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The Ultimate SF330 Guide (with Template)

sf330 blog post header

If you’ve ever proposed on Federal, or even state, A/E contracts…you’ve probably run into the Standard Form 330 (sf330).

People often struggle with the sf330. But you don’t have to.

In this post, I’m going to explain:

  • How to fill out the SF330
  • How to structure your information
  • What to add to your submission

I’m not going to go over much of the obvious. Instead, I’ll answer common questions and give you some strategies you may have not considered.

And I’ll even give you a sf330 template that will be easy for you to use in Microsoft Word and the official directions.

What Is The SF330?

The sf330 replaced two universally hated forms (the 255 and 254). All Federal agencies are supposed to use the sf330 when soliciting for architecture and engineering services. Many state agencies have also adopted this form.

This new form solved a few problems:

  1. Clients wanted to make sure they were getting the people with the right experience.
  2. We (the industry) wanted something easier with more flexibility.

What?!?!

Yes, believe it or not, the sf330 was designed to be easy and flexible.

The first thing you need to do is change your mindset about this form. It is well thought out. And if you use it correctly, it is easy and flexible.

Keys To The SF330

If your proposed team has:

  • Relevant Experience
  • Worked Together Before on Relevant Projects

Then, this form will be your best friend.

If not, this form will work against you simply because it was created to weed you out. But I’m going to share some strategies that should help.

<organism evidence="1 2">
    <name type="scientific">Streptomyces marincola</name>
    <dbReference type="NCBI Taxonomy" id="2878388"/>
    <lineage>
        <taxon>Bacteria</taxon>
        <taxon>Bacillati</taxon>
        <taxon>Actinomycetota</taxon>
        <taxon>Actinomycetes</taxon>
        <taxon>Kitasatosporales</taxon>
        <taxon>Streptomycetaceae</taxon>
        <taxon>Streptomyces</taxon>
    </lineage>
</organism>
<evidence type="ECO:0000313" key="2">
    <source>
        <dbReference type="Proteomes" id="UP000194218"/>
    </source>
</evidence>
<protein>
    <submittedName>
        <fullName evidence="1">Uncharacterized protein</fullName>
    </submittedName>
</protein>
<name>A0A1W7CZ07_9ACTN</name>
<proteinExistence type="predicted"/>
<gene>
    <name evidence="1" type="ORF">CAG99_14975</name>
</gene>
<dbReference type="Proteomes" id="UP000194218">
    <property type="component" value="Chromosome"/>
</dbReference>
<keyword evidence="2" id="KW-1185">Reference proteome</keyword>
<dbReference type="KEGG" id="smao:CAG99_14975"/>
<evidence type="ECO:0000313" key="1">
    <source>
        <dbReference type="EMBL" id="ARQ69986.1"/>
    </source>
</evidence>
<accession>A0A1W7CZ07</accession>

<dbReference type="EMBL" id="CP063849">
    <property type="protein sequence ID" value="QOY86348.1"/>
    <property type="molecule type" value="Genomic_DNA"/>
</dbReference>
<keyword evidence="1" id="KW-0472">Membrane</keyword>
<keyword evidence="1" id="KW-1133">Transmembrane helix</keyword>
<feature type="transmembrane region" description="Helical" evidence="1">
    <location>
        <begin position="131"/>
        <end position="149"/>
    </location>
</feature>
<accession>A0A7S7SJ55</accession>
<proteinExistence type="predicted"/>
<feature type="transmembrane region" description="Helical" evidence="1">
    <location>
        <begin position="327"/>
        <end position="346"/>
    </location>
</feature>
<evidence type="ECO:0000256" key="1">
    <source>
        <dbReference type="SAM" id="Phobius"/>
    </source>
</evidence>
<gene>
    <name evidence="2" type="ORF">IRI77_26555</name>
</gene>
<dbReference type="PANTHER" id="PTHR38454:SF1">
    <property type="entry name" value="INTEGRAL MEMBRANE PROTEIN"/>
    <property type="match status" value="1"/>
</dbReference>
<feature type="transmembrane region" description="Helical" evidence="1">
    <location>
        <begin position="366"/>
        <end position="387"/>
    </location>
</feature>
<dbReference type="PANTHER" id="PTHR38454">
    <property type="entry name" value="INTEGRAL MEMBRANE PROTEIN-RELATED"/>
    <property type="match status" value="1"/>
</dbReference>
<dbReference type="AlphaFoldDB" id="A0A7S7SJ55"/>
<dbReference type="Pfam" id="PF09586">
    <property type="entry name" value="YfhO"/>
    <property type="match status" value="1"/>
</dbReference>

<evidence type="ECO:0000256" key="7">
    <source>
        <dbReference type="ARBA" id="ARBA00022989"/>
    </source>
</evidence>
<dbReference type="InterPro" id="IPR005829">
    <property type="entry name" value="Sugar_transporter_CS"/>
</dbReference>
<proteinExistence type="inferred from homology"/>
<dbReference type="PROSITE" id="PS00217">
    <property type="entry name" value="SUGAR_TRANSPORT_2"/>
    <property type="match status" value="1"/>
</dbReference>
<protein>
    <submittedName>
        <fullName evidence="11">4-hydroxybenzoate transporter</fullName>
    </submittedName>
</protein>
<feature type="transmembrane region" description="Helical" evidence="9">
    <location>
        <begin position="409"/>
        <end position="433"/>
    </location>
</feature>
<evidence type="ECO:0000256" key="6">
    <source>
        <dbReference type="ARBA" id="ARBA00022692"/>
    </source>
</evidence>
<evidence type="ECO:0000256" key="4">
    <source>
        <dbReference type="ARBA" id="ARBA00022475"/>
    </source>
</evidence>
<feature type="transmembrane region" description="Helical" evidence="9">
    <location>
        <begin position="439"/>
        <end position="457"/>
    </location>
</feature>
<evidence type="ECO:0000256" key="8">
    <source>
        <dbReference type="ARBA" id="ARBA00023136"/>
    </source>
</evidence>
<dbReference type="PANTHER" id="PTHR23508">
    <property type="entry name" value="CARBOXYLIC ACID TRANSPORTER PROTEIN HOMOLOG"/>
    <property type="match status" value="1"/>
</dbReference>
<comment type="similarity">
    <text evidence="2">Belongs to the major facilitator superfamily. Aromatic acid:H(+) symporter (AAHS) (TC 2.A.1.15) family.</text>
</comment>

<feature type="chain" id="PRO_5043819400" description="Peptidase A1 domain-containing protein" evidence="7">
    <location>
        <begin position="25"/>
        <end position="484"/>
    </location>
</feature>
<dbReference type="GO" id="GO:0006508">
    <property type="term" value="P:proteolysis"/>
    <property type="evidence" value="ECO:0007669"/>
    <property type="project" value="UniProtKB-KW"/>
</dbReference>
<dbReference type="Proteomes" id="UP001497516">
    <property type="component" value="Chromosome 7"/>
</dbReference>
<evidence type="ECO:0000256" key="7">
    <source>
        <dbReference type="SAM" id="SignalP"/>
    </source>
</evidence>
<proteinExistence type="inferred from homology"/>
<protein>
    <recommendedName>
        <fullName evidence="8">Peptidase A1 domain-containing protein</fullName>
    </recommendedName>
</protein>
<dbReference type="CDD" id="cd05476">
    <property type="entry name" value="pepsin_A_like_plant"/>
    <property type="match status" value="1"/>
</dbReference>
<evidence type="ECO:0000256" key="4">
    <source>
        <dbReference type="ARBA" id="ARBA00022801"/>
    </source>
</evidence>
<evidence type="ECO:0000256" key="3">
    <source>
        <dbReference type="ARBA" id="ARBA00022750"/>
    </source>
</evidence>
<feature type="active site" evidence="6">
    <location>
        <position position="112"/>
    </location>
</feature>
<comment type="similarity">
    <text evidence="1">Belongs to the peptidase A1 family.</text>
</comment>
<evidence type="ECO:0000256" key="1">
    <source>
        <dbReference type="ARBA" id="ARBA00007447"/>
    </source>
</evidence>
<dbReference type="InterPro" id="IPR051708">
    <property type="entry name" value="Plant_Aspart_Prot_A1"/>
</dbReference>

The Who and What

The sf330 revolves around the people you are proposing and the projects they worked on. Nobody wants to hire you based on your firm name or reputation. So, the who and what is critical.

Before you fill it out, you need to know who you are proposing and what they worked on. That’s because in Section G, we will need to make the connection between the key staff proposed and the experience provided.

Notice that I said, “key staff.” Unless expressly stated in the RFP, your sf330 does not need to list everybody who will work on this contract, just the “key staff.”

The Key in Key

Unless the client provides you with titles or roles they consider “key,” it is up to you to decide who is key.

Let me give you an example. Let’s say you are proposing to design a building. You know Bob, one of your mechanical designers, will work a lot on this project. However, you just hired him. He’s got no relevant experience, is not the project manager, nor is he the Lead Mechanical Designer.

Leave Bob out of your proposal. He’s not key staff. At least, not in this situation.

Then let’s say you have an electrical designer, Paul, that has tons of relevant experience, has worked with the rest of the team before, but won’t be spending as much time as Bob on the project. Put Paul in. He’s going to be key to the success of this project.

Even though Paul is spending less time on this project, the value of his contribution will be much higher. If the project runs into a snag, you’ll need the guidance of someone who has done it before. Paul is key.

We want to avoid pulling a “bait and switch.” Don’t propose the A team, but then turn around and give them the B team. Most contracts will state the key personnel cannot be changed without the client’s express written permission.

While unexpected situations and natural turnover might make complete consistency impossible, it’s just not good business to bait and switch.

Also, don’t be stupid. Your Project Manager is clearly a key person.

Nuthin’ But a Section G Thing, Baby

SF330 Section G Example One

If you are new to the sf330 game, you should complete Section G first.

In this section, you list your proposed staff and the ten projects you will highlight in your proposal. Then you mark an X on each project the staff member worked on.